Ziograin CORREA, Plaintiff-Respondent, v. CITY OF NEW YORK, et al., Defendants, New York Yankees, Defendant-Appellant, ESPN Regional Television Inc., Defendant-Respondent. [And Other Actions].
Order, Supreme Court, Bronx County (Larry S. Schachner, J.), entered on or about July 7, 2008, which, to the extent appealed from, denied the motion of defendant New York Yankees for summary judgment dismissing the complaint as against it, unanimously affirmed, without costs.
During the 2000 baseball season, plaintiff was employed as a security guard at Yankee Stadium, assigned to sit on a stool in the field level of the stands, directly behind home plate. Although that section was protected from batted or thrown balls by backstop screening, plaintiff's right hand was struck and fractured by a foul ball. Plaintiff alleges that the ball was able to get through to him because a window in the netting had been opened to allow placement of a television camera operated by defendant ESPN, and an electrician employed by third-party defendant PEM Electrical Corp. negligently failed to tightly clip the netting around the camera.
The proprietor of a ball park is not required to protect all spectators, but “need only provide screening for the area of the field behind home plate where the danger of being struck by a ball is the greatest” (Akins v. Glens Falls City School Dist., 53 N.Y.2d 325, 331, 441 N.Y.S.2d 644, 424 N.E.2d 531  ). Such screening must be “of sufficient extent to provide adequate protection for as many spectators as may reasonably be expected to desire such seating in the course of an ordinary game” (id.; see Davidoff v. Metropolitan Baseball Club, 61 N.Y.2d 996, 475 N.Y.S.2d 367, 463 N.E.2d 1219  ). Since “even after the exercise of reasonable care, some risk of being struck by a ball will continue to exist,” a factual question for the jury would be presented “where the adequacy of the screening in terms of protecting the area behind home plate properly is put in issue” (Akins, 53 N.Y.2d at 331, 441 N.Y.S.2d 644, 424 N.E.2d 531). In this case, although the Yankees demonstrated that screening was in place in the required area, it did not establish as a matter of law that such screening provided adequate protection to spectators and employees situated in the danger zone behind home plate during nationally televised games.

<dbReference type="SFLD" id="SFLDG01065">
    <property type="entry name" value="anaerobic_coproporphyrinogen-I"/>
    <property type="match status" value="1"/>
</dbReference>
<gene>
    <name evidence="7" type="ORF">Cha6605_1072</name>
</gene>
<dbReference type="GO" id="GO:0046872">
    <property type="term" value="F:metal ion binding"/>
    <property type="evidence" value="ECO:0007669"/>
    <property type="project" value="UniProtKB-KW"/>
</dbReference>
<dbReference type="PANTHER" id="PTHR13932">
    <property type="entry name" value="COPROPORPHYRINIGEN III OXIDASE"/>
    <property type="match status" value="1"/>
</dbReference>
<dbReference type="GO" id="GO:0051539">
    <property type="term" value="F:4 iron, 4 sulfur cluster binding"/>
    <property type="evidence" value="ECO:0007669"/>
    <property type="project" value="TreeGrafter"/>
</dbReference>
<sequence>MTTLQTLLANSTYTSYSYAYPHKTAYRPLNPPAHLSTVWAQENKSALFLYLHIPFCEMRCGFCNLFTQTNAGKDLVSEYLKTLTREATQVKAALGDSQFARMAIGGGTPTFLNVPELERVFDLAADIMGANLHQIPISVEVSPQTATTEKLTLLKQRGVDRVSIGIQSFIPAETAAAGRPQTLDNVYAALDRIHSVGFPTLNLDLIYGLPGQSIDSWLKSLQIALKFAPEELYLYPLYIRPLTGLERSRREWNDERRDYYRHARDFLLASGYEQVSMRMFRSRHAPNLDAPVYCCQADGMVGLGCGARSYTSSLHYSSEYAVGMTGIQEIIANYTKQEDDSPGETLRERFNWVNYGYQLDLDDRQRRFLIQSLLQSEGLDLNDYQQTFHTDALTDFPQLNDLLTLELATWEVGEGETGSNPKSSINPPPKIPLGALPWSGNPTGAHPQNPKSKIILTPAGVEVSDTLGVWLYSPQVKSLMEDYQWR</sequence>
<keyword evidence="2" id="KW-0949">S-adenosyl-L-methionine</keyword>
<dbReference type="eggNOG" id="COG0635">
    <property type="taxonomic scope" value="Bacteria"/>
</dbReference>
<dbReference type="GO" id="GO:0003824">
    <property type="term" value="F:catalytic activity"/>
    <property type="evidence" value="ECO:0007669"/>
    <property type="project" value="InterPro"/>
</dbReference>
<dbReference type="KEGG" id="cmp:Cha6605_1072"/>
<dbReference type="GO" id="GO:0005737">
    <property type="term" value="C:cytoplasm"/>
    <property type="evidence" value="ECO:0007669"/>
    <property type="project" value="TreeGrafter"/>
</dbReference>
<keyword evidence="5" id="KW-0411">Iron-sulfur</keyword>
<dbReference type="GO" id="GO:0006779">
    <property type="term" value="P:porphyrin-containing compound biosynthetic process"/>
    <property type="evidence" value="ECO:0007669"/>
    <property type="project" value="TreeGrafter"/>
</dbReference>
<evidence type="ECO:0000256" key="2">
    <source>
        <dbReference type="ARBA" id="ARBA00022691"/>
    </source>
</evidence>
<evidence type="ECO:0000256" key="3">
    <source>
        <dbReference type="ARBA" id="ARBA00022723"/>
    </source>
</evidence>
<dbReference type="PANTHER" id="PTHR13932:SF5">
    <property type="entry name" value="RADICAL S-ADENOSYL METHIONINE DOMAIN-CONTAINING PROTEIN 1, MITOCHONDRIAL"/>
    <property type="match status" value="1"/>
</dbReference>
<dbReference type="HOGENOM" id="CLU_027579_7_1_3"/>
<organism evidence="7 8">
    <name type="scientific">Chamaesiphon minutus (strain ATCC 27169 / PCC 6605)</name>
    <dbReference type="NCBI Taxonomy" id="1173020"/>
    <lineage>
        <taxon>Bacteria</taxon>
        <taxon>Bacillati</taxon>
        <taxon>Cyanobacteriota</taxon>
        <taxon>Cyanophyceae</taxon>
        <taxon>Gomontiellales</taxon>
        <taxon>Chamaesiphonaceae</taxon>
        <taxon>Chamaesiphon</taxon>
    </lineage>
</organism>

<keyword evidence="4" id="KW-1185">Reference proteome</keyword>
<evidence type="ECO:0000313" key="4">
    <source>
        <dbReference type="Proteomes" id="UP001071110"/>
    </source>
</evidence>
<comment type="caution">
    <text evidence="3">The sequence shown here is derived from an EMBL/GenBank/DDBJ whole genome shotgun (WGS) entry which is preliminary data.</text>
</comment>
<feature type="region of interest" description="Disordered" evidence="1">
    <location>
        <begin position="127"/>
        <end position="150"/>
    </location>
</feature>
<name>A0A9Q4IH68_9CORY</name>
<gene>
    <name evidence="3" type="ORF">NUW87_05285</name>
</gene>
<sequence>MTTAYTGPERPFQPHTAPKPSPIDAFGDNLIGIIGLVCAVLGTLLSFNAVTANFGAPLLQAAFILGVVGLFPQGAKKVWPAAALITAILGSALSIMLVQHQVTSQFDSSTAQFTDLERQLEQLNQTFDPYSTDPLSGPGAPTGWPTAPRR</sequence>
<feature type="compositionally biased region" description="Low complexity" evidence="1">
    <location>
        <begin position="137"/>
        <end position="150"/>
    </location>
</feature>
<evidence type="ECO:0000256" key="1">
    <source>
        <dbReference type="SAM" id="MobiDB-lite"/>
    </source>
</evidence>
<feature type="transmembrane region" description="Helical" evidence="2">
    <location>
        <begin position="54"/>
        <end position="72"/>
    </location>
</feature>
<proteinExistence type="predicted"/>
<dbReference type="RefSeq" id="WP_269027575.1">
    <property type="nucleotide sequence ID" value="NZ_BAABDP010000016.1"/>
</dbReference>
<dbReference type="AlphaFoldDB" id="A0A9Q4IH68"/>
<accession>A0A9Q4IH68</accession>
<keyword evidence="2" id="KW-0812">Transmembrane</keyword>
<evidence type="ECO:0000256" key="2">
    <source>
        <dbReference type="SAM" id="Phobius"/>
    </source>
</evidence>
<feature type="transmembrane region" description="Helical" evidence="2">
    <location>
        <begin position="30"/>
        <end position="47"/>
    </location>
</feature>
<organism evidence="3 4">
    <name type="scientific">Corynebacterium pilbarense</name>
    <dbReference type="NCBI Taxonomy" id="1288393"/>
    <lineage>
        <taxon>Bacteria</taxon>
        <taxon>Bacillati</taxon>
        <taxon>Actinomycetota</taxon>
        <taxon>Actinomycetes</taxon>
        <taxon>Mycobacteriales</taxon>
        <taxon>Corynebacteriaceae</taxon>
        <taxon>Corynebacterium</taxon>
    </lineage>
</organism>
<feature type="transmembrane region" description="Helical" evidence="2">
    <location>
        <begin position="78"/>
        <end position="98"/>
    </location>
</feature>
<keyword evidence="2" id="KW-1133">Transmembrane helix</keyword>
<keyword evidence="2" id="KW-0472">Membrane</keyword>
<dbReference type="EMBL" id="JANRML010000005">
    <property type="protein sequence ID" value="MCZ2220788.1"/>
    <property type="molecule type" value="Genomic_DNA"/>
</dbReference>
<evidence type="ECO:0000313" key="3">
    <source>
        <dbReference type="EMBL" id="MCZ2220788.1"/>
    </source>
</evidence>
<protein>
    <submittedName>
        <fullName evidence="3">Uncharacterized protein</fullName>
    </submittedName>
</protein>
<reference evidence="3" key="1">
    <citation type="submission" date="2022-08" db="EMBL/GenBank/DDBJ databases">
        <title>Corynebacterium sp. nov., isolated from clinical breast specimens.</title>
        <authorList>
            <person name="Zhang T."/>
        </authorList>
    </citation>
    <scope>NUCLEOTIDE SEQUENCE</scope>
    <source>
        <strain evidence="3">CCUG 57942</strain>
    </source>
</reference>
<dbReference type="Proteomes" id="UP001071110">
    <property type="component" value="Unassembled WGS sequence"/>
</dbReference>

Nor did the Yankees establish that they did not retain the PEM electrician who assisted the ESPN cameraman during the game, and the record contains conflicting evidence on that issue. Although owners generally are not vicariously liable for negligence on the part of an independent contractor (see Kleeman v. Rheingold, 81 N.Y.2d 270, 273, 598 N.Y.S.2d 149, 614 N.E.2d 712  ), the Yankees, as the proprietor of a place of public assembly, have “a nondelegable duty to provide the public with a reasonably safe premises,” and “the duty to provide [their] employees and the employees of independent contractors with a safe place to work” (Backiel v. Citibank, 299 A.D.2d 504, 505, 507, 751 N.Y.S.2d 492  ).
The assumption-of-risk doctrine also presents issues of fact for a jury (see Maddox v. City of New York, 66 N.Y.2d 270, 278, 496 N.Y.S.2d 726, 487 N.E.2d 553  ). Although the risk of being hit by an errant ball is inherent in the sport of baseball, spectators and employees at a ball park cannot be deemed to have assumed the risk that the proprietor will fail to comply with the applicable standard of care adopted in Akins, thereby exposing them to an enhanced risk of injury beyond that inherent in the nature of the sport (see Siegel v. City of New York, 90 N.Y.2d 471, 484, 662 N.Y.S.2d 421, 685 N.E.2d 202  ). Furthermore, plaintiff, a young security guard, testified that he was directed to sit on the stool provided by the Yankees directly behind home plate throughout the game (cf. Maddox, 66 N.Y.2d at 279, 496 N.Y.S.2d 726, 487 N.E.2d 553).